A NONSENSE GATA6 MUTATION EXPLAINS HISTORY OF CONGENITAL HEART DEFECTS AND 10 YEARS OF POORLY-CONTROLLED DIABETES LACKING DKA IN A NON-OBESE 30 YEAR-OLD INCIDENTALLY FOUND TO HAVE PANCREATIC HYPOPLASIA

Miles ML, Cowan N, Jackson G.AACE Clin Case Rep. 2020 May 11;6(3):e123-e126. doi: 10.4158/ACCR-2019-0156. eCollection 2020 May-Jun.PMID: 32524025 Free PMC article.

 

Abstract

Objective: To report a case of diabetes mellitus (DM) associated with partial pancreatic agenesis and congenital heart disease (CHD) in a patient found to have a nonsense mutation of the GATA6 gene.

Methods: We present the imaging, laboratory, and genetic findings, and describe the clinical course of a patient with an atypical presentation of DM as well as CHD, who was found to have partial pancreatic agenesis on computed tomography (CT) imaging. Genetic testing was performed to identify monogenic DM.

Results: A 30-year-old nonobese female with a waxing and waning pattern of insulin-dependent DM diagnosed at the age of 20 was found to have partial pancreatic agenesis on CT scan. It was unclear whether the patient was experiencing undetected hyperglycemia prior to initial diagnosis of DM. She had no history of diabetic ketoacidosis (DKA) despite poorly-controlled diabetes and years without insulin treatment. The patient also had congenital tricuspid atresia, ventricular septal defect, and transposition of the great vessels with surgical correction in childhood. Partial pancreatic agenesis and CHD with atypical DM prompted genetic testing for monogenic DM, and a nonsense mutation of the GATA6 (c.1242C>A, p.C414*) gene was found.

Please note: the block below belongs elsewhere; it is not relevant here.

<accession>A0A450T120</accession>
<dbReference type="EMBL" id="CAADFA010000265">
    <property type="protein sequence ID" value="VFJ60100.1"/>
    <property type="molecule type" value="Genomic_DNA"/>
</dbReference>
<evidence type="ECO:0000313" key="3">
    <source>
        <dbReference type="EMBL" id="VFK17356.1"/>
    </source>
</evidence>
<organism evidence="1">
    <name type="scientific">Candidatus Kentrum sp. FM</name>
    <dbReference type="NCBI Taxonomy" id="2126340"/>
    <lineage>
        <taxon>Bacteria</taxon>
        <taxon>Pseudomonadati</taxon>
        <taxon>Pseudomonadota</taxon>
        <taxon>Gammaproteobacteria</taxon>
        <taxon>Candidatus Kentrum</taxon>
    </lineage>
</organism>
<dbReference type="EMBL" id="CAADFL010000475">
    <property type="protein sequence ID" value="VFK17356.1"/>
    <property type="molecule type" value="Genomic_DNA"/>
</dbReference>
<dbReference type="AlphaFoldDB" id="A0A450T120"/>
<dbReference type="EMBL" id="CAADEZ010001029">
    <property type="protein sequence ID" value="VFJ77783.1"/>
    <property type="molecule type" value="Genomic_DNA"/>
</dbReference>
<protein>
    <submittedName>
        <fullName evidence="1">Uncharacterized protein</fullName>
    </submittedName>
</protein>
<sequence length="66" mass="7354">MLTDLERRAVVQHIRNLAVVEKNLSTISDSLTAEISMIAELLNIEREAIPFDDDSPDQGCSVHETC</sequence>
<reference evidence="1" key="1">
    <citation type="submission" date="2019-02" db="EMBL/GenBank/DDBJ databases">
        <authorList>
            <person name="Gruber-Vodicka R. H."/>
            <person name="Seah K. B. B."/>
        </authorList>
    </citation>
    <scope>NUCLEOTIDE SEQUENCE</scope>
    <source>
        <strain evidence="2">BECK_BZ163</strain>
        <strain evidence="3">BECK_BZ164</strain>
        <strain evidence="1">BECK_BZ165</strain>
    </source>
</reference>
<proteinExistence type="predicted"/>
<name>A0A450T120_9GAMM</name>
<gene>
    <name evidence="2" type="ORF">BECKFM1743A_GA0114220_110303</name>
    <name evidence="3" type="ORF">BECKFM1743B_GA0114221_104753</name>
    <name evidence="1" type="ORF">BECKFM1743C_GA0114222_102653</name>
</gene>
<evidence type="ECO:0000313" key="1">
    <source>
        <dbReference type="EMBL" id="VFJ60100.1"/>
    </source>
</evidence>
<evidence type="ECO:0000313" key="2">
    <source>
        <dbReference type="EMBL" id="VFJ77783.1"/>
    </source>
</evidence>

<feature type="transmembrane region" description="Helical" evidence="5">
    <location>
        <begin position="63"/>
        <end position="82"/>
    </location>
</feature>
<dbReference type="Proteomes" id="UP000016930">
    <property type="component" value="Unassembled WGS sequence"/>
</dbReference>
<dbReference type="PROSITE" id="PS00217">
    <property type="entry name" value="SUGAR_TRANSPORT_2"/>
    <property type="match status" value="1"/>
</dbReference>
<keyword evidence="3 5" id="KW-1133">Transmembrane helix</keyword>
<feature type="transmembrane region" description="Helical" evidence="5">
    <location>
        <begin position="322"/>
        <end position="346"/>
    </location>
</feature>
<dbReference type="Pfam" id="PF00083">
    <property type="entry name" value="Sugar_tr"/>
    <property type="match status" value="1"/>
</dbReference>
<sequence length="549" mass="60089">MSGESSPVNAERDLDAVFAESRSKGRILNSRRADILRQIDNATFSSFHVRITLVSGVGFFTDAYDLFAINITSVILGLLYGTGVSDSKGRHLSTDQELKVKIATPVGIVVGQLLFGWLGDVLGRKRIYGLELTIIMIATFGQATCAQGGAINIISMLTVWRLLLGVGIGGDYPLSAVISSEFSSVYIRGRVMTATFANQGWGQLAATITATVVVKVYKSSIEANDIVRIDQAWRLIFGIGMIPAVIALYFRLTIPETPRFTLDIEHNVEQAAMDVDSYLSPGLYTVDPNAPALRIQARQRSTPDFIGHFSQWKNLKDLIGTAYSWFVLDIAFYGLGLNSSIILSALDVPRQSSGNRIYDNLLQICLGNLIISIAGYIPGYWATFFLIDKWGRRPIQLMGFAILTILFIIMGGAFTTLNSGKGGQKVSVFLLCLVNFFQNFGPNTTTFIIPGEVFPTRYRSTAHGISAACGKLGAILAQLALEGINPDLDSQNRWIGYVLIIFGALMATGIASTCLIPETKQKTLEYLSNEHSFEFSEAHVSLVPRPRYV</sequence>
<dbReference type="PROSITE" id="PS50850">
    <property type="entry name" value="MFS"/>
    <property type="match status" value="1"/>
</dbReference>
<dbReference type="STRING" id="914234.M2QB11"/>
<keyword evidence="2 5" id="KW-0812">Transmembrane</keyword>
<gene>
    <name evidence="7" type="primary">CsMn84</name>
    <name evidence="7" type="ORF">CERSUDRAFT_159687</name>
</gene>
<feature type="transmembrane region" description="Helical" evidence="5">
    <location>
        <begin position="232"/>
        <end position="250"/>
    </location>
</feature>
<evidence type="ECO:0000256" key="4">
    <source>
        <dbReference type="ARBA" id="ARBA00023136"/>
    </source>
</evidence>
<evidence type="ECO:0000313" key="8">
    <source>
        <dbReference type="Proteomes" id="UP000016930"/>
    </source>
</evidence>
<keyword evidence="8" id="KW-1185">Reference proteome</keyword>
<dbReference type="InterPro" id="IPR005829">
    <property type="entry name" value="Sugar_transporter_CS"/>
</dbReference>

Conclusion: GATA6 mutations are associated with a broad spectrum of diabetic phenotypes, pancreatic agenesis, and a variety of CHDs. This case highlights the importance of considering monogenic diabetes in young, nonobese patients with diabetes, particularly with negative pancreatic antibodies and no history of DKA. Further, this case demonstrates the importance of testing for GATA6 mutations in any young patient with diabetes and CHD.

 

Fig. 1. Computed tomography scan of the abdomen without contrast, coronal view, showing the pancreatic head measuring 70.8 mm and absence of the pancreatic tail.

 

Fig. 2. Computed tomography scan of the abdomen without contrast, longitudinal view, showing the pancreas measuring 67 mm.

 

source:https://pubmed.ncbi.nlm.nih.gov/32524025/

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